Beverly Claiborne couldn’t help herself from breaking into a “happy dance.”

On Thursday, the U.S. Department of Housing and Urban Development presented the East Baton Rouge Housing Authority with a $29.5 million federal grant that includes revitalizing Ardenwood Village public housing.

“We are not going to be a complex. We are going to be a community,” said Claiborne, 60, the secretary of the Ardenwood Village residents council. “We started at the bottom and now we’ve got some hope.”

The money comes from HUD’s Choice Neighborhoods Initiative, a highly competitive federal program aimed at replacing distressed public housing with high-quality mixed-income housing and community developments. Baton Rouge is one of only four cities to receive the award this year.

“I have to say, before I had this job, at the local level I also applied for this grant, and I never got it, so I’m a little jealous,” said Hunter Kurtz, an assistant secretary at HUD who flew in from Washington, D.C. to deliver a ceremonial “big check” to city-parish leaders.

The funds are earmarked for the Ardendale community, a roughly 2-square-mile area on either side of Ardenwood Drive between Choctaw Drive and Florida Boulevard that includes neighborhoods like Melrose East, Smiley Heights and East Fairfield.

The city-parish was awarded a $500,000 grant from HUD in 2014 to begin developing its grant application, and for years, various city-parish agencies, community leaders and philanthropic organizations like the Baton Rouge Area Foundation worked behind the scenes to develop plans for the area, which was selected for its substandard housing, high crime rates and under-performing schools.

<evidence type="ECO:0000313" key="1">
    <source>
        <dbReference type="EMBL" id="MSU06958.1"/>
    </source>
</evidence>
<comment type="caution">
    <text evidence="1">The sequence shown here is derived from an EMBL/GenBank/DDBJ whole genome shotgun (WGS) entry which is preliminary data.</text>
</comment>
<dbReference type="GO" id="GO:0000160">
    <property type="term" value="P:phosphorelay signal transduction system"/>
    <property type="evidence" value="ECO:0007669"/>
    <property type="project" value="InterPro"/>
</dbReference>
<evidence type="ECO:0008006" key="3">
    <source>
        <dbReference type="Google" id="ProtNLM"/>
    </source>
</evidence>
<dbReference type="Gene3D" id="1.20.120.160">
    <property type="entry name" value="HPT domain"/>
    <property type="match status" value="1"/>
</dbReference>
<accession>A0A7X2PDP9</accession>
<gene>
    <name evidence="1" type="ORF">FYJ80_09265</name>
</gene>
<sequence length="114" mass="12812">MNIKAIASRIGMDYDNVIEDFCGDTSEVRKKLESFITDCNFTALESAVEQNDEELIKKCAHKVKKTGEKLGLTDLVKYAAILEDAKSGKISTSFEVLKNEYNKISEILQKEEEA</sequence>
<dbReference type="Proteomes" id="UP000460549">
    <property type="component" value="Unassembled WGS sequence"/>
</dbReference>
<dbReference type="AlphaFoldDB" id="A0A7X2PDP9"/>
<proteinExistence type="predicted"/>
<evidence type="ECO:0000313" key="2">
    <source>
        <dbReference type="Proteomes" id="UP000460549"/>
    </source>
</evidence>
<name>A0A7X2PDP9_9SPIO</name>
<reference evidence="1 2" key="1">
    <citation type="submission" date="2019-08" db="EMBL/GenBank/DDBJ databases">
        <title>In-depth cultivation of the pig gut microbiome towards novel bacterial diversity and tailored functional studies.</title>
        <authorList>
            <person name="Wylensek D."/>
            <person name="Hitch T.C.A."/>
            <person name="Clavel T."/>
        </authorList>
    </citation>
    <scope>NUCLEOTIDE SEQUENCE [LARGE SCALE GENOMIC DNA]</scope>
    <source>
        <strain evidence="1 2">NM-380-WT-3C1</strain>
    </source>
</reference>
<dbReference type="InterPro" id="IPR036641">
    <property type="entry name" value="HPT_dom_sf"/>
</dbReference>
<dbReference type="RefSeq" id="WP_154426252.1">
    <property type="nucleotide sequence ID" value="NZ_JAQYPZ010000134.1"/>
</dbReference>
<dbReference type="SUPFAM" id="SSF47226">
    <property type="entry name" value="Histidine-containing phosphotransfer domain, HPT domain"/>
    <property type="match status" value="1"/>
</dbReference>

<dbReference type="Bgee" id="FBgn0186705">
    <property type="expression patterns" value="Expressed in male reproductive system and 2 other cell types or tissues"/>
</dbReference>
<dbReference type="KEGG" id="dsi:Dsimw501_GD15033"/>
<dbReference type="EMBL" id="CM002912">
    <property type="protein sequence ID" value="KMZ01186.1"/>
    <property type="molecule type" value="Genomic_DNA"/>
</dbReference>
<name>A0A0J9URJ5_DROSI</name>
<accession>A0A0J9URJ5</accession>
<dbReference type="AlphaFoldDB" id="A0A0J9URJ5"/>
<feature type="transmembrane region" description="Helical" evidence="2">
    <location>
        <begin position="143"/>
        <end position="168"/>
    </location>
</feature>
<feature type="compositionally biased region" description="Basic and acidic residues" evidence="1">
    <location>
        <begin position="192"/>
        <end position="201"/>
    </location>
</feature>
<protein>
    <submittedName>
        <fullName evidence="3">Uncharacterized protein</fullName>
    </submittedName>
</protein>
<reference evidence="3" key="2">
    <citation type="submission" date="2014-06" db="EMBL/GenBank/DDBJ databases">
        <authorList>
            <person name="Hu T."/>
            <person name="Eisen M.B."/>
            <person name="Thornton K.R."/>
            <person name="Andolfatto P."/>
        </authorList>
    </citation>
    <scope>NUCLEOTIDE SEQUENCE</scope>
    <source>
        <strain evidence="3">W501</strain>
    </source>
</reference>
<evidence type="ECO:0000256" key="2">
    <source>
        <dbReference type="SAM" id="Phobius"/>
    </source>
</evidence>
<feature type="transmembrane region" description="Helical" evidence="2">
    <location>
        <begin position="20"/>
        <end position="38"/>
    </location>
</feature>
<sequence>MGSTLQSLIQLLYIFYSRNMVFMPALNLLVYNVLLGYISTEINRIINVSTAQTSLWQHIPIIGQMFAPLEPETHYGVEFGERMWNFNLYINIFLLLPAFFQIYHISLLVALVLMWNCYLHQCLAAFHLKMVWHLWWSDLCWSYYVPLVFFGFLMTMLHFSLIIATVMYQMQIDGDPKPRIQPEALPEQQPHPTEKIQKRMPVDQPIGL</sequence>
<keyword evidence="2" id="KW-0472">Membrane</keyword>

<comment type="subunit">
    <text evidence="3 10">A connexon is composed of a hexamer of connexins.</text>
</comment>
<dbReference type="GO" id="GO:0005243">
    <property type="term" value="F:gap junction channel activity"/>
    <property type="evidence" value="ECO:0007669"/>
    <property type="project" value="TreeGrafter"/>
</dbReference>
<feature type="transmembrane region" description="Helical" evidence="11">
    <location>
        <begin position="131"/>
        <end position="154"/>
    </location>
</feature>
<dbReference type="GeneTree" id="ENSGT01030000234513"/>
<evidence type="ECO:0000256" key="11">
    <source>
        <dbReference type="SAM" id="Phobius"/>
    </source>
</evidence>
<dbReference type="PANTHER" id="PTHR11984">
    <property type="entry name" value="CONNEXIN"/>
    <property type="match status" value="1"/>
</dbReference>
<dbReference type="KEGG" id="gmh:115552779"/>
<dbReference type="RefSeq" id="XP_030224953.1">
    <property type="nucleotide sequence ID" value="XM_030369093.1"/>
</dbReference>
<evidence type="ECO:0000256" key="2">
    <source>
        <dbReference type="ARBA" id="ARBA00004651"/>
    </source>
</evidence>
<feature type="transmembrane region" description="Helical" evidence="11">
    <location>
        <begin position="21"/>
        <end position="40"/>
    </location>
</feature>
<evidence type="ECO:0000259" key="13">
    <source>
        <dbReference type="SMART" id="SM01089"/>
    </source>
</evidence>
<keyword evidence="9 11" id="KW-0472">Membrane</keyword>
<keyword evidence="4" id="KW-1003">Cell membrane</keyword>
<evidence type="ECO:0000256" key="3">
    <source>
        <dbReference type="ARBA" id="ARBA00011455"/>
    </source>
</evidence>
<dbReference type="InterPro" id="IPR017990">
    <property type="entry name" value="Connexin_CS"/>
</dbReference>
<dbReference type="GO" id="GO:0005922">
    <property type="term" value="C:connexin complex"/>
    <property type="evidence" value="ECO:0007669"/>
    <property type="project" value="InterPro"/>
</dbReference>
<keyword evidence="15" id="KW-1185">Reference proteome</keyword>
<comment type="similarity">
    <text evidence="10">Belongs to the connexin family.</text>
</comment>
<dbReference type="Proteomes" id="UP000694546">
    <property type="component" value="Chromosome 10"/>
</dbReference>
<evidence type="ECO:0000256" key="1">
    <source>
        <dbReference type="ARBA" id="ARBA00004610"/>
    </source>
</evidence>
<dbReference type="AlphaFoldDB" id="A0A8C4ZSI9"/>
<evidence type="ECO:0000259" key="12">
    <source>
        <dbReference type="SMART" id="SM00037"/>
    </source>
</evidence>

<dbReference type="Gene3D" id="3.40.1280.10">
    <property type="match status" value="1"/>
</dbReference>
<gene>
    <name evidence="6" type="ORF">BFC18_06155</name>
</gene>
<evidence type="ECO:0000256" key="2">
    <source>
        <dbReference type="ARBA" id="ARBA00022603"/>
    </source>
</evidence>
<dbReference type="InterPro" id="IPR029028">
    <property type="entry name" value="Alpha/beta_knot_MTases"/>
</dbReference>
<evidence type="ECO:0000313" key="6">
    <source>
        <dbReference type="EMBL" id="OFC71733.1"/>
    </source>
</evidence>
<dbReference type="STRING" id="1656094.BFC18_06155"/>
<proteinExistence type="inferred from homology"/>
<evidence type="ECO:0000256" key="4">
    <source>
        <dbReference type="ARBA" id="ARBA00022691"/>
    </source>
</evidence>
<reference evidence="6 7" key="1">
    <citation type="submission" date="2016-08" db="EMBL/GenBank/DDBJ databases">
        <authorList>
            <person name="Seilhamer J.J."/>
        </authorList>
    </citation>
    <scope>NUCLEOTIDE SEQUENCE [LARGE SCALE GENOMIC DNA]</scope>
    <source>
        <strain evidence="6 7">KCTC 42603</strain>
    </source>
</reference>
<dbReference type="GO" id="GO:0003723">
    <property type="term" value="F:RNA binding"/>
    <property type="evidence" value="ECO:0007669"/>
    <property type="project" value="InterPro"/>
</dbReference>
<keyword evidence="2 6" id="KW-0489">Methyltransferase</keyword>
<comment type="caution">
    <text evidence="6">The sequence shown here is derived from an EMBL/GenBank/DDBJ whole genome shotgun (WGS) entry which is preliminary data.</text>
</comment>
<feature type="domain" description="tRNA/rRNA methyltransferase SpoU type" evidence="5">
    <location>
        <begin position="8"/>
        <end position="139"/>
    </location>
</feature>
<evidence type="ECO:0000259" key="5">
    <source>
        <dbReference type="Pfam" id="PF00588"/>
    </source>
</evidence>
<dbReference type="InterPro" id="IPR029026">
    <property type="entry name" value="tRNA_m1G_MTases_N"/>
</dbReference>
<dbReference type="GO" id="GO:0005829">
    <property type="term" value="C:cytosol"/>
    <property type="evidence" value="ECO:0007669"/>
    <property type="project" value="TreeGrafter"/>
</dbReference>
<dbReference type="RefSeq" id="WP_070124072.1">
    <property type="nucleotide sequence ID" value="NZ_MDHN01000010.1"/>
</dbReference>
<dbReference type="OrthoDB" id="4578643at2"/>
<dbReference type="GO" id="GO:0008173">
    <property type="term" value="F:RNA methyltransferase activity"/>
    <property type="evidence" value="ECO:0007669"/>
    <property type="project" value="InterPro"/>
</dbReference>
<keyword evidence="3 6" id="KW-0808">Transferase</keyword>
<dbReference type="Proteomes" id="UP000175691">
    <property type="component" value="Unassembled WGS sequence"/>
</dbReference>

The grant will take at least 5 years to implement and will be spearheaded by Housing Authority CEO J. Wesley Daniels, who described the forthcoming development as an “urban creative village.”

The grant will be used to build a YWCA early learning center and 70-unit senior community, replace all 93 units in Ardenwood Village, and support community enrichment programs, among other plans. Overall, the grant is expected to result in the creation of 434 new housing units.

“It’s been a long time coming,” said Angel Gough, 42, a resident of Ardenwood Village. “We’re used to apartments, but this is going to be a subdivision.”

The ceremony Thursday, attended by Mayor-President Sharon Weston Broome and various Metro Council members and other city-parish leaders, centered on the residents of Ardenwood who will benefit from the revitalization.

“At the end of the day, what we are doing is generational change, changing the trajectory of the individuals in which we serve on a daily basis,” Daniels said.

Leroy Davis, 64, an Ardenwood Village resident, said he is delighted the grant will provide his younger neighbors with the kind of educational resources and support he wasn’t afforded at their age.

“They have way more better opportunities than when I was young,” Davis said. “I’m excited for them.”

Editor's Note: This story has been updated to correct the spelling of both Hunter Kurtz and Beverly Claiborne. The Advocate regrets the errors. 

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